Friday, December 1, 2006
FinCom ups ConsCom spending limit
The November 27 Finance Committee (FinCom) meeting concentrated on two agenda items: (1) a request by the Conservation Commission (ConsCom) to increase the limit that can be expended from its "revolving fund" to increase the available time for the administrative assistant from 15 hours to 19 hours per week, and (2) respond to questions regarding the town budget process.
ConsCom seeks more staff hours
Conservation Administrator Sylvia Willard and ConsCom members Kelly Stringham and Tom Schultz presented the case for added expenditure from its revolving fund for the remainder of the current fiscal year. The justification was increased workload — specifically more projects subject to the wetlands bylaw and greater complexity of the applications. Stringham said that even some applications for single-family homes are now more complex because of the "marginal" nature of the lots. The FinCom approved the request.
A general discussion of "revolving funds" ensued — with lively participation by FinCom, ConsCom representatives, Planning Board representatives (Administrator George Mansfield and board member Brian Larson), Town Administrator Madonna McKenzie, and Larry Barton, the town's Finance Director.
What are revolving funds?
Massachusetts General Laws Chapter 44 §53E-1/2 states, "a city or town may annually authorize the use of one or more revolving funds by one or more municipal agency, board, department or office which shall be accounted for separately from all other monies in such city or town and to which shall be credited only the departmental receipts received in connection with the programs supported by such revolving fund. Expenditures may be made from such revolving fund without further appropriation.In any fiscal year the limit on the amount that may be spent from a revolving fund may be increased with the approval of the selectmen and finance committee." The annual authorization required for such accounts permits "rolling over" the accumulated balances annually, but does not allow for any refund of unused funds to the applicant. Any interest goes to the town's general fund revenue.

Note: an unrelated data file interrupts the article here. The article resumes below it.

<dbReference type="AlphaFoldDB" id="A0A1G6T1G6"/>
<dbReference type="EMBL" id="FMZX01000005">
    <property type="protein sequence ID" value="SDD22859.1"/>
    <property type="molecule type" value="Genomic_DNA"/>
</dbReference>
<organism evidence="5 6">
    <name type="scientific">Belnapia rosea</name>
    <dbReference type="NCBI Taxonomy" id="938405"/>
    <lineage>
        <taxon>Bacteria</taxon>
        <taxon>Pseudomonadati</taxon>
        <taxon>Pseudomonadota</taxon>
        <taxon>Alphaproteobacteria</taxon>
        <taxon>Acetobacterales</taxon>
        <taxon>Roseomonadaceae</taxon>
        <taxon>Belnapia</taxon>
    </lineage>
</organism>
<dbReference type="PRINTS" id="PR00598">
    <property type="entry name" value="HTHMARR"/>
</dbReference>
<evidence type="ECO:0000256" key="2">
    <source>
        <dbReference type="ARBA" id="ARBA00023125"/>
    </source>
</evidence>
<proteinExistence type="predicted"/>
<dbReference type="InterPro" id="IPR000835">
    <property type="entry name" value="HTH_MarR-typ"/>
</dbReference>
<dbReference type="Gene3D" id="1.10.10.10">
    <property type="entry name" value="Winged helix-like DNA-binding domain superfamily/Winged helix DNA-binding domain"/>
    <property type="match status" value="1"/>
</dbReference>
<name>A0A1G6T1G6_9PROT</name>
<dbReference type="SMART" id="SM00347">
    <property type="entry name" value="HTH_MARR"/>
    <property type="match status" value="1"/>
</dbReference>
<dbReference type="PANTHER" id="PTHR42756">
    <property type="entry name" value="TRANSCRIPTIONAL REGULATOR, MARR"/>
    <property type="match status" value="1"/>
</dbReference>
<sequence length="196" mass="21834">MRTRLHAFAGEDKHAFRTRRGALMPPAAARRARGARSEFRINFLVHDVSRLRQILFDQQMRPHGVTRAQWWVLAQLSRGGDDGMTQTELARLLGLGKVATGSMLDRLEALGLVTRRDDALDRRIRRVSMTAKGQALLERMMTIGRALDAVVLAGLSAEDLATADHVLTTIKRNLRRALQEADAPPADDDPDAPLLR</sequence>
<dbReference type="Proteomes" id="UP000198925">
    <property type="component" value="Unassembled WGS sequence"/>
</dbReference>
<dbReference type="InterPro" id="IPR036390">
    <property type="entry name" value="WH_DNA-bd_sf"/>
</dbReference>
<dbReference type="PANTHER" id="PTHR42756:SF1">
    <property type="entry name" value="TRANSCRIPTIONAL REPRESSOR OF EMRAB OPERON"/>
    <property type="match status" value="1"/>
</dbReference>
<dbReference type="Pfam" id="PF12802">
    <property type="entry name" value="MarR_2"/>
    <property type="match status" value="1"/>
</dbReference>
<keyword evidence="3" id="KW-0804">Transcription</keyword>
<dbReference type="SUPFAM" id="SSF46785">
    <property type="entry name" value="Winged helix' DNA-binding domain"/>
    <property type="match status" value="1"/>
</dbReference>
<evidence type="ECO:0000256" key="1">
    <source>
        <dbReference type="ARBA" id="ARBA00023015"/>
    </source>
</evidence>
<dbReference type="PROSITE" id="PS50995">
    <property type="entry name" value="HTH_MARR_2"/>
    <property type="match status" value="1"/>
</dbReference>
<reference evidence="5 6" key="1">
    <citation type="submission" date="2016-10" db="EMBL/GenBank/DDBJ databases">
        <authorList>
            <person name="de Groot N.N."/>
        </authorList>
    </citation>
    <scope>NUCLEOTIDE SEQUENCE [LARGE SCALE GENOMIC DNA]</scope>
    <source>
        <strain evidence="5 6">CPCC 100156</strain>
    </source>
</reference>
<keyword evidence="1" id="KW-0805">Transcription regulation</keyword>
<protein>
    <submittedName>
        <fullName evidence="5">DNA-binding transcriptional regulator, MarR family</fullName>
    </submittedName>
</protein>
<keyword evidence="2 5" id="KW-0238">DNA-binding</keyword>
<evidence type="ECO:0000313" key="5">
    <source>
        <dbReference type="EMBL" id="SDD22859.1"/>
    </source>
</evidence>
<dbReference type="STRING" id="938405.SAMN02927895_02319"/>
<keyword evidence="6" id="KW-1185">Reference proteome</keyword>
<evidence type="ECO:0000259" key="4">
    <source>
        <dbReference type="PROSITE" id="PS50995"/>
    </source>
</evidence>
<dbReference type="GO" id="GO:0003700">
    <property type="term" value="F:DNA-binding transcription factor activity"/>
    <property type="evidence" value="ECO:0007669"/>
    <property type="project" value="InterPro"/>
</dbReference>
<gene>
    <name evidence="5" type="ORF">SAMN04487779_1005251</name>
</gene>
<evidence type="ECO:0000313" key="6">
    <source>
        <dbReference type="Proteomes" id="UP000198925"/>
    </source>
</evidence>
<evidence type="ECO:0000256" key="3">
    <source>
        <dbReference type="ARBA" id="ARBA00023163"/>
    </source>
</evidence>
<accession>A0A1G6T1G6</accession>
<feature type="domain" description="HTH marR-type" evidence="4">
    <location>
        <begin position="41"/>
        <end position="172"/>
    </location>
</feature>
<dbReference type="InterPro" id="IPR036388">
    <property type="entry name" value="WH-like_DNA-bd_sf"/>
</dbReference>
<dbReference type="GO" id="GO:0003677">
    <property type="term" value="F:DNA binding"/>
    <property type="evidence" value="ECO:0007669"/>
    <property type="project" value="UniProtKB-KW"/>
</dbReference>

The Carlisle Annual Town Meeting authorized 11 such revolving funds. For example: The Carlisle School collects user fees to be spent by the School Committee to provide transportation for seventh- and eighth-grade students. The ConsCom collects user fees and funds activities and maintenance associated with Foss Farm. The ConsCom collects fees relative to Carlisle's Wetland Protection Bylaw and expends funds for specific expert engineering and consulting services to review Wetland Bylaw filings. Other accounts include those for the Board of Health, Historical Commission, Youth Commission, Building Inspector, Council on Aging, Transfer Station and Trails Committee.
Massachusetts General Law Chapter 44 §53G has broader language and provides for revolving fund sources that do not require annual authorization. The Carlisle Planning Board uses §53G accounts to pay for engineering and consultant review of subdivisions that come before the board. Such an account is equivalent to an "escrow account" familiar to most homeowners. Money paid by the applicant for each project is placed in a separate revolving account set up by the Town Accountant. Interest accumulated by the fund remains with the fund. The Planning Board can expend money from the account for engineering and consultant fees related to that project. Upon completion of the project any excess is returned to the applicant. When Planning Board Administrator George Mansfield and town Finance Director Larry Barton described the 53G accounts, the FinCom interest waned rapidly — potential for overrun in such revolving accounts that would have to be covered by the town is nil. Sylvia Willard joined this discussion by noting that only recently has the legislature extended authority to Conservation Commissions to establish 53G accounts.
Of more interest were the 53E-1/2 revolving accounts, where there could be some town financial exposure. In that it is difficult to predict activity on many such accounts, Chair Thornton Ash suggested that the FinCom collect data, saying "We would like to see a full-year history including sources of revenue broken out into meaningful accounts and the same detail for the expense side. We can then get some insight into how closely revenue and expenditures match."
The FinCom has asked each department to prepare a budget that fits within the guideline limit of a 2.9% increase, as well as a budget that shows what is needed to maintain current services and one that includes reasonable growth.
"Budget hearings will be held in January and February," said Ash, who will draw up a schedule of hearings. He added, "We will try to schedule budget hearings for related topics together."
Ash recommended that the FinCom cancel their anticipated December 4 discussion of Carlisle School budgets. "The School Committee will meet on December 6. We will see the budgets the first time at our budget hearings."
The next FinCom meeting is scheduled for December 18 to consider requests for revolving fund authorizations for additional hours for Recreation Commission, Board of Health and Council on Aging.
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